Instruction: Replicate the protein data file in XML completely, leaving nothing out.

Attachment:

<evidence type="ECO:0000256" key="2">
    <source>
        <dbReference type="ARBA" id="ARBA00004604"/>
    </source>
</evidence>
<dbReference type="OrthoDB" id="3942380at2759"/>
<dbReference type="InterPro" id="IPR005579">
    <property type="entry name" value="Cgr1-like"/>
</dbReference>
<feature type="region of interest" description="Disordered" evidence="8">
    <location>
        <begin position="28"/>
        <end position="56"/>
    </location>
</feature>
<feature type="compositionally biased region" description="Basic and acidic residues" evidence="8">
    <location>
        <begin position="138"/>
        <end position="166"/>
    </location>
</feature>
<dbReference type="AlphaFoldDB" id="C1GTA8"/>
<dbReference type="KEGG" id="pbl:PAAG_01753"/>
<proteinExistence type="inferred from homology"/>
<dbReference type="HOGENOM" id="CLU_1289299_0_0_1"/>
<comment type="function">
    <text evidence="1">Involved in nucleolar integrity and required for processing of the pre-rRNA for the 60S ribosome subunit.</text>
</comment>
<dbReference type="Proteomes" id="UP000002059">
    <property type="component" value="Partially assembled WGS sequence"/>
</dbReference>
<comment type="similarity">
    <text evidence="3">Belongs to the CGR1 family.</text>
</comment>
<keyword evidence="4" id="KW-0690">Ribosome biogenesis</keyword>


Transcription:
<evidence type="ECO:0000256" key="2">
    <source>
        <dbReference type="ARBA" id="ARBA00004604"/>
    </source>
</evidence>
<dbReference type="OrthoDB" id="3942380at2759"/>
<dbReference type="InterPro" id="IPR005579">
    <property type="entry name" value="Cgr1-like"/>
</dbReference>
<feature type="region of interest" description="Disordered" evidence="8">
    <location>
        <begin position="28"/>
        <end position="56"/>
    </location>
</feature>
<feature type="compositionally biased region" description="Basic and acidic residues" evidence="8">
    <location>
        <begin position="138"/>
        <end position="166"/>
    </location>
</feature>
<dbReference type="AlphaFoldDB" id="C1GTA8"/>
<dbReference type="KEGG" id="pbl:PAAG_01753"/>
<proteinExistence type="inferred from homology"/>
<dbReference type="HOGENOM" id="CLU_1289299_0_0_1"/>
<comment type="function">
    <text evidence="1">Involved in nucleolar integrity and required for processing of the pre-rRNA for the 60S ribosome subunit.</text>
</comment>
<dbReference type="Proteomes" id="UP000002059">
    <property type="component" value="Partially assembled WGS sequence"/>
</dbReference>
<comment type="similarity">
    <text evidence="3">Belongs to the CGR1 family.</text>
</comment>
<keyword evidence="4" id="KW-0690">Ribosome biogenesis</keyword>